This picture is one of Bellini’s earliest masterpieces. The center of the composition is the figure of the kneeling Christ. Below the viewer sees three sleeping disciples of the Savior – Peter, James and John. They had to stay awake, but fell asleep. In the sky the dawn flares up, foreshadowing the end of a long night and the beginning of a new day-the day of the Lord’s crucifixion.
Against the background of clouds, the artist painted an angel holding a bowl. This cup of suffering, redeeming the sins of mankind, the Savior will have to drink to the bottom. On the way, a detachment of Roman soldiers, led by Judas, is already on his way to arrest Jesus.
The surrounding landscape corresponds to the details mentioned in the Bible and at the same time helps the artist to give the necessary emotional sound to the whole scene. The rising sun paints the edges of the clouds with pinkish highlights and floods the whole scene with golden light, which says that a hopeless night of spiritual blindness is behind us. There comes a new era of salvation and hope. Bellini was one of the first Italian artists of the Renaissance, who began using the landscape to reinforce the realistic sound of the picture. Winding, runaway paths trace the viewer’s view to the Italian city, spreading on top of the hill, the view of which allows the painter to emphasize the universality and timeless significance of the depicted event.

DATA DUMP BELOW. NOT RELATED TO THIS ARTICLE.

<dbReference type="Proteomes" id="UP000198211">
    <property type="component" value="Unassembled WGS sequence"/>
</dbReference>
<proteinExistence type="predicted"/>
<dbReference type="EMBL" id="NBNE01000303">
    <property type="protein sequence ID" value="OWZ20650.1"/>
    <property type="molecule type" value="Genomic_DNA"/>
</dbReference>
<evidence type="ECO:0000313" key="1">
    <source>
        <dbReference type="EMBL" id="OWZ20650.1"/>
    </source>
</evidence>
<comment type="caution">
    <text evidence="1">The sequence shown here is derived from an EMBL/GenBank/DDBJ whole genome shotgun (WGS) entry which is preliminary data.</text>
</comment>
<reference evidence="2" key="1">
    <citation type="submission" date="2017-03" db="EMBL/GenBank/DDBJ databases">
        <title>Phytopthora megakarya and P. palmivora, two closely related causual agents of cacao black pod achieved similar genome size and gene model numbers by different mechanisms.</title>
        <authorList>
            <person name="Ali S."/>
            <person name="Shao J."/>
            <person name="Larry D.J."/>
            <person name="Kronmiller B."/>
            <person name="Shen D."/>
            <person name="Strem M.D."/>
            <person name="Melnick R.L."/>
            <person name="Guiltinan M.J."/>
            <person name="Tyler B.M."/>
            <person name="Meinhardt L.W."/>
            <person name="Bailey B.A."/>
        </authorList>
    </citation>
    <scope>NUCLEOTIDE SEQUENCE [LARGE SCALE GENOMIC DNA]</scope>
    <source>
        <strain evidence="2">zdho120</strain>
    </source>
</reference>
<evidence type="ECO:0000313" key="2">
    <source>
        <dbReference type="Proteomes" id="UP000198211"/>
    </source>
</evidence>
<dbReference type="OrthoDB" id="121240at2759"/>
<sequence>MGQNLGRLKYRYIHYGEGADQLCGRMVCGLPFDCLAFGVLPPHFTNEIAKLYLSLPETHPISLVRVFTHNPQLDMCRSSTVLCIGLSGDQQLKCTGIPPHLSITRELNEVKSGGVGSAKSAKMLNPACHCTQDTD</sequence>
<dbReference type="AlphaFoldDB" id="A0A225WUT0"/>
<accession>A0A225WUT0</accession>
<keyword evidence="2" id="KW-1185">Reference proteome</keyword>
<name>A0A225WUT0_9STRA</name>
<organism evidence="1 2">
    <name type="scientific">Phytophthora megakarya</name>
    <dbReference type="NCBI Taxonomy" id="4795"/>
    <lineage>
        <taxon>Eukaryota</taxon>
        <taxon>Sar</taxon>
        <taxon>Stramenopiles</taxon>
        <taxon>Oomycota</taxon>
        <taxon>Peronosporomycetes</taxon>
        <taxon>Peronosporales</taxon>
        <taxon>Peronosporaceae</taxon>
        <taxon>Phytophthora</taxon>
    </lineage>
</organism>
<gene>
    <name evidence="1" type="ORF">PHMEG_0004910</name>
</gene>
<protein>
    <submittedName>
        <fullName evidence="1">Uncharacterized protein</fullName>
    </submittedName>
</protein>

Carefully designed landscape helps Bellini to achieve the necessary lighting of the scene and, consequently, create the necessary mood. The landscape in the picture of Bellini is filled with the light of dawn. Tones here change from cold and transparent in the background to warm, golden in the foreground. It is believed that, working on the “Prayer for the Chalice,” Bellini was the first of Italian artists to paint the sunrise on the basis of direct observations of the atmosphere.
Art critic Paul Hills notes “the unusual plasticity of Bellini’s stone formations and hills.” He conducts a curious analogy between this landscape and the products of the Venetian glass-blowing masters of the fifteenth century. In particular, Hills recalls the so-called “chalcedony glass”, with which glass blowers mimicked various stones, and compares with it the soft, seemingly “swimming” forms of the Bellini landscape.